He is the second most successful player in PDC history and still just 28 years old. The future is set to be bright for James Wade, who is taking steps away from the oche to ensure that he continues to achieve more on it.
‘The Machine’, who has won seven televised titles, is sure he will add to his impressive collection of major trophies, but is not putting himself under any unnecessary pressure to do so, as he knows that he has time on his side.
“This is the laid back year for me,” said the world number three. “I am not setting myself any targets at all this year. I’ve got a few other things on my mind, which isn’t an excuse, but I’m not expecting too much. I know that I have got a lot, in terms of ability though, so who knows what might or might not happen.
“Having things sorted at home is massively important for me. At the moment I’m concentrating on doing that. I’ve started off a little car mechanics venture with my father, which is something I enjoy, and I’m having some building work done at home.
“Part of that is for me to have practise room for the first time ever. I know that’s what I need to do to keep improving and I’m happy to be getting things sorted out.”
Wade lost his first three matches of the 2012 McCoy’s Premier League season, prompting him to be written off in some quarters, but he bounced back with three consecutive victories to put himself into strong contention for a playoff place.
Despite suffering defeat at the hands of Phil Taylor last Thursday, Wade, who won the competition in 2009, is in no doubt that has the ability to go all the way once again.
He said: “I know I can win it, it’s whether I will or not that I’m not sure about it. I made it tough for myself again and that’s my own fault, but I’m back in the running now and it’s going to be a case of which James turns up every week.
“Then if I get to the finals, it’s which James turns up in that. But I’m happy to let people talk about their favourite forces. I’ll just do my job and hopefully I can upset a few people with good results.”
‘The Machine’ doesn’t believe that his early season form was caused by a hangover from his World Championship semi-final defeat at the hands of Adrian Lewis, who battled back from four sets down to win amid bizarre circumstances at the Alexandra Palace.
Wade remains confident that he will be crowned world champion at some stage in his career and insists that he is more than happy with his achievements so far.
“To be honest I don’t think that my form in the World Championship was that great,” said Wade, whose last four showdown was blighted by a draught on stage and late finish.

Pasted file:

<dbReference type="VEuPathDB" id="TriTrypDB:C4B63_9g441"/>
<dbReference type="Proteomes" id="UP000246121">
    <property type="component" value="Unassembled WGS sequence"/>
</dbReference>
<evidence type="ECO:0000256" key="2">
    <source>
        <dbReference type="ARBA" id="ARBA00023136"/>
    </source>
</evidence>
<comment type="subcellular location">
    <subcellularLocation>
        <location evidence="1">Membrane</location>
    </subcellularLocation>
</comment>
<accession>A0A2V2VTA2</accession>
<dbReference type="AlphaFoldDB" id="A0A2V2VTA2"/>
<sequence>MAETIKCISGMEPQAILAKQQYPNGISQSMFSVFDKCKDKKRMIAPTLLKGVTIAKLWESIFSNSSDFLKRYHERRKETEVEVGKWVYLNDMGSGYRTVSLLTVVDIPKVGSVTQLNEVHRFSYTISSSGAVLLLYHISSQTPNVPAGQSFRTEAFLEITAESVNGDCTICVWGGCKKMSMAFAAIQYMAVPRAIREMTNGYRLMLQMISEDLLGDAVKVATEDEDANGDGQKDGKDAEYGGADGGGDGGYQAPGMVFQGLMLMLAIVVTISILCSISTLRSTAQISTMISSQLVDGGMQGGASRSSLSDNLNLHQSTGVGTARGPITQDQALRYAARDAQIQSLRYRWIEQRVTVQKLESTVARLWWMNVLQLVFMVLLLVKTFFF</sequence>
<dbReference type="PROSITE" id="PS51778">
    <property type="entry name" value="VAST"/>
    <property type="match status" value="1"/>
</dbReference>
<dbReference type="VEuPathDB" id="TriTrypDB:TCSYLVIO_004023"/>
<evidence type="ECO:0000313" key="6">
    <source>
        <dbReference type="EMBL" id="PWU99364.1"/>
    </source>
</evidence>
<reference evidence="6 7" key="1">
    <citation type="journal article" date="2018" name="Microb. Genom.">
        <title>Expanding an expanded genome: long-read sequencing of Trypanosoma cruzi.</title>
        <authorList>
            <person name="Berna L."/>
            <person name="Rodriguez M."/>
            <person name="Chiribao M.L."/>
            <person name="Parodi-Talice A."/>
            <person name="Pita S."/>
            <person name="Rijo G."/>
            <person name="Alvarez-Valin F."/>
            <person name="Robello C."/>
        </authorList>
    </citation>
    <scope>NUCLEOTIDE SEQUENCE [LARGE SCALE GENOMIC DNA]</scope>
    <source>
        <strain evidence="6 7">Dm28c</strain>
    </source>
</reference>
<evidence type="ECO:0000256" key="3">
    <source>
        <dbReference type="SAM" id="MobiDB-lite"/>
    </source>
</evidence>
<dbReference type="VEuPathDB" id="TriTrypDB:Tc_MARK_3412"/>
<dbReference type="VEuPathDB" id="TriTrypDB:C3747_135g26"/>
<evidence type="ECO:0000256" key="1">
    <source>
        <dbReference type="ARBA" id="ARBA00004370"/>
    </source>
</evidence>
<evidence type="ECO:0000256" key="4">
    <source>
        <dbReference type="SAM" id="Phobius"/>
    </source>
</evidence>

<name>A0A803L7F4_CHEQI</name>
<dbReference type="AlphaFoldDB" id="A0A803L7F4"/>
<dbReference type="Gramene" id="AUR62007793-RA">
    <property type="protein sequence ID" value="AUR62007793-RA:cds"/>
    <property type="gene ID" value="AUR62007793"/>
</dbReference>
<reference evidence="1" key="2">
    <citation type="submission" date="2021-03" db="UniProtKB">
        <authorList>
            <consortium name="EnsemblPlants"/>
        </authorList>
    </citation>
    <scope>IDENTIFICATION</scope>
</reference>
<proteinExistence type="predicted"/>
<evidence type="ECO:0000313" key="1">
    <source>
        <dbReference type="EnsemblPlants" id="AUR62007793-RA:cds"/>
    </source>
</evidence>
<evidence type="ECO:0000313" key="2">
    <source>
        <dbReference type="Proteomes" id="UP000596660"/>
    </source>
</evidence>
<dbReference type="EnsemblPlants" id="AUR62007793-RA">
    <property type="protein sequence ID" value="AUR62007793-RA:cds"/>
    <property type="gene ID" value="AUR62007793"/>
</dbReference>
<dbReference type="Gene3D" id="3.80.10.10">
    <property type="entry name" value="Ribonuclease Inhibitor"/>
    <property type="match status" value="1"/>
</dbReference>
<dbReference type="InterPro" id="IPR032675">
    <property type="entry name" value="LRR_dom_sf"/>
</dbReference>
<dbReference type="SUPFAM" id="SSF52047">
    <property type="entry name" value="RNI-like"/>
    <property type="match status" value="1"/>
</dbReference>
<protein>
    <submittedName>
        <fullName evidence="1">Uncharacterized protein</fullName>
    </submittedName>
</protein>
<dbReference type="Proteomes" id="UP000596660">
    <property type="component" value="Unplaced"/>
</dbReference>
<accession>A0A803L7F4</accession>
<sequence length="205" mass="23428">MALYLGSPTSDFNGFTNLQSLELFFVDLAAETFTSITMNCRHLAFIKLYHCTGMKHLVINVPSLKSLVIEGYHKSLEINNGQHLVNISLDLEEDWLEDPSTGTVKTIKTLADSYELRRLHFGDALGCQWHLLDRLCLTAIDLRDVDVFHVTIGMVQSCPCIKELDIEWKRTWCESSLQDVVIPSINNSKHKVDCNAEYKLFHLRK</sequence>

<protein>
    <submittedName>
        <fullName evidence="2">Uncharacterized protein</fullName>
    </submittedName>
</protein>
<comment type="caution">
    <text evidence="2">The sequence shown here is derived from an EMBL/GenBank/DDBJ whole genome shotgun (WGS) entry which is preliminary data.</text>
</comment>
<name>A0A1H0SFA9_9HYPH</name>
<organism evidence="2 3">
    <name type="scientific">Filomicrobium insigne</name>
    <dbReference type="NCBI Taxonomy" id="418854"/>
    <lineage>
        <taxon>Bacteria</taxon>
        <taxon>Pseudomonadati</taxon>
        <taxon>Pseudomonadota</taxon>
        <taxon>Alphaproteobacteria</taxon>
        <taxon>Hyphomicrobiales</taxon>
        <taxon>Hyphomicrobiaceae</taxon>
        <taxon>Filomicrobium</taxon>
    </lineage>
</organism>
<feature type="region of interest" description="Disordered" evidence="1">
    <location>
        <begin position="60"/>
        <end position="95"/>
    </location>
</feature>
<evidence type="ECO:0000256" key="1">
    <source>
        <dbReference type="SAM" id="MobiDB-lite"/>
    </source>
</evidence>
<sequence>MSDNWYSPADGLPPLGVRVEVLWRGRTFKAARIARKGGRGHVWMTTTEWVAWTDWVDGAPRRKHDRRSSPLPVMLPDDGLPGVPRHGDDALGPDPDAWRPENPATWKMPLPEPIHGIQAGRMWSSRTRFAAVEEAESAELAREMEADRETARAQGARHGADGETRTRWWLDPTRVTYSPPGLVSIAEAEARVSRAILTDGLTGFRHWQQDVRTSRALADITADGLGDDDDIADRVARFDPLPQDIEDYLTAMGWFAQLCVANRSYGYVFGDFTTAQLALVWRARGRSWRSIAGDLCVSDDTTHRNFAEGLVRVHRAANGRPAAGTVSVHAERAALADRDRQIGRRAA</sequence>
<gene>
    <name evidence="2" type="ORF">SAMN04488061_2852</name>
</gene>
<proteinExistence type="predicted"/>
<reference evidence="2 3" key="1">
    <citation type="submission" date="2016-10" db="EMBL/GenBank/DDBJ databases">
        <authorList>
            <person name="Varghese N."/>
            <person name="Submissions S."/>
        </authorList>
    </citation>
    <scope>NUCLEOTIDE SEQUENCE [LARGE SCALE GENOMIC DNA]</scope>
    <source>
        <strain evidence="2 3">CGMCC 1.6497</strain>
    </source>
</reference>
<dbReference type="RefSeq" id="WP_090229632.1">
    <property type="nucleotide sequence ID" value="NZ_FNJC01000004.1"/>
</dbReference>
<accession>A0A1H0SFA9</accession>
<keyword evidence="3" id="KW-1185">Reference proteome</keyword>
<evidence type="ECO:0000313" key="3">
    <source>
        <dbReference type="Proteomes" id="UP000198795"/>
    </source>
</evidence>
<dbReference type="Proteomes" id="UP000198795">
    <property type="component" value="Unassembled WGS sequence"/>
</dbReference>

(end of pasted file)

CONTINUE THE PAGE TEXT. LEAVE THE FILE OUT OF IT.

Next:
“I have to look back and laugh at the fact that I lost to Adrian in that semi-final. It is annoying that I haven’t been a world champion yet. It’s bugging me but I will win the tournament. It’s a case of when rather than if.
“I would love win it, but in all honesty, I wouldn’t swap a couple of World Championship titles for everything I’ve won. No way. I wouldn’t want to have two, or even three at the expense of the seven titles I’ve got. Of course I want to win it. If I don’t then I don’t, but I know I will.”
Despite that confident statement, the Premier League star admitted that self belief is something that he has found more and more difficult to have as his career has progressed.
He said: “My two happiest times, in terms of my career, were winning my first two major titles in 2007. I realised that I was good enough to be a successful professional player when I won the World Matchplay.
“Then when I went into the World Grand Prix, which became my second TV title, I knew I was going to win it before the tournament had even started. That was a really nice feeling. Unfortunately I have struggled to replicate that kind of confidence since then.
“It is my own fault and it’s largely down to commitment towards the game, but I’m getting that commitment back right now and hopefully I can get back to where I want to be.”
Where Wade wants to be is undoubtedly at the very top of Europe’s fastest growing sport, a sport which he feels should get the press coverage that its audience demands.
He added: “I’m sure people would happy to see some other sports have a little bit less coverage in newspapers to give darts half a page a week. Unfortunately, the people who make those decisions seem to be scared to try something new for whatever reason.
“It may be that they have an old fashioned attitude towards darts, but that fact that it is SKY’s most second watched sport is a little bit of an indication that there is a market for it in the written press too.
“If they actually went and asked ‘Joe public’ in the street, they would realise that they are missing out on quite a bit of exciting writing that people would love to read.”
‘The Machine’ is back in action on Thursday night when he takes on Simon Whitlock in the McCoy’s Premier League in Cardiff.
By Chris Murphy